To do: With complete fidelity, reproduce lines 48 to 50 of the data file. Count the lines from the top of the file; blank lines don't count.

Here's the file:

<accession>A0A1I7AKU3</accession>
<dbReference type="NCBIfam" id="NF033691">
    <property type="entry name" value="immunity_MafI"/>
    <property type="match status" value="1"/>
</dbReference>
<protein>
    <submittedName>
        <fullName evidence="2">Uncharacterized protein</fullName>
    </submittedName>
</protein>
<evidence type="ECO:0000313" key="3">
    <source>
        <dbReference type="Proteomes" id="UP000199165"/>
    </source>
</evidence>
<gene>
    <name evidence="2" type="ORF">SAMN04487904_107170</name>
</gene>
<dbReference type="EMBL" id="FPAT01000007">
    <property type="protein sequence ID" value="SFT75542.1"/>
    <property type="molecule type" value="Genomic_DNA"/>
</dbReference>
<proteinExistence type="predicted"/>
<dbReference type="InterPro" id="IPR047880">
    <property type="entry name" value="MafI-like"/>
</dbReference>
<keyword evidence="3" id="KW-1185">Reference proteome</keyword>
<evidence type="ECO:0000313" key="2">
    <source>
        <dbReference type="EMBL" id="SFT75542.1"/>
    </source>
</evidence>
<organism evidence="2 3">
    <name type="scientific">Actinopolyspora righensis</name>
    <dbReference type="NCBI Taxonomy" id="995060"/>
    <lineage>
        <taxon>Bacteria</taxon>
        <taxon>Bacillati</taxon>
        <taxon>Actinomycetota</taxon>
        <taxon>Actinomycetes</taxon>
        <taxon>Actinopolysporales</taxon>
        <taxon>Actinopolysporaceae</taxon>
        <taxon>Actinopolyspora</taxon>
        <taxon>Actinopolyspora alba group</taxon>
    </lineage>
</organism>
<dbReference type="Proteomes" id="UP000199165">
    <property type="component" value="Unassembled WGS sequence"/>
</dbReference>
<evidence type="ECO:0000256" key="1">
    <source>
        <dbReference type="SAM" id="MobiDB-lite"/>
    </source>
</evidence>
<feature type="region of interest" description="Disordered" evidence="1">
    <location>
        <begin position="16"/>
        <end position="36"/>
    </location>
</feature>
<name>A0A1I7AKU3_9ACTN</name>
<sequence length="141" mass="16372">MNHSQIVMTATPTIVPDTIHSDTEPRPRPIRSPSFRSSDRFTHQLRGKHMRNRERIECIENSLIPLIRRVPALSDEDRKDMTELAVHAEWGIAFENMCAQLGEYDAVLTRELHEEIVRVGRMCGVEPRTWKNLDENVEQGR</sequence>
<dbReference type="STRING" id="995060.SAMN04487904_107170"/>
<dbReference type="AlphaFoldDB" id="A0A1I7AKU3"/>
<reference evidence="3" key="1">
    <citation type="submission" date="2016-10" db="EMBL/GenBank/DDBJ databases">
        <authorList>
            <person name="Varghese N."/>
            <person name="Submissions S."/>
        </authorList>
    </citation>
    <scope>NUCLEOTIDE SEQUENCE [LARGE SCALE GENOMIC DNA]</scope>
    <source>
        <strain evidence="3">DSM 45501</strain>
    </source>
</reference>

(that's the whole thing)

    <property type="component" value="Unassembled WGS sequence"/>
</dbReference>
<evidence type="ECO:0000256" key="1">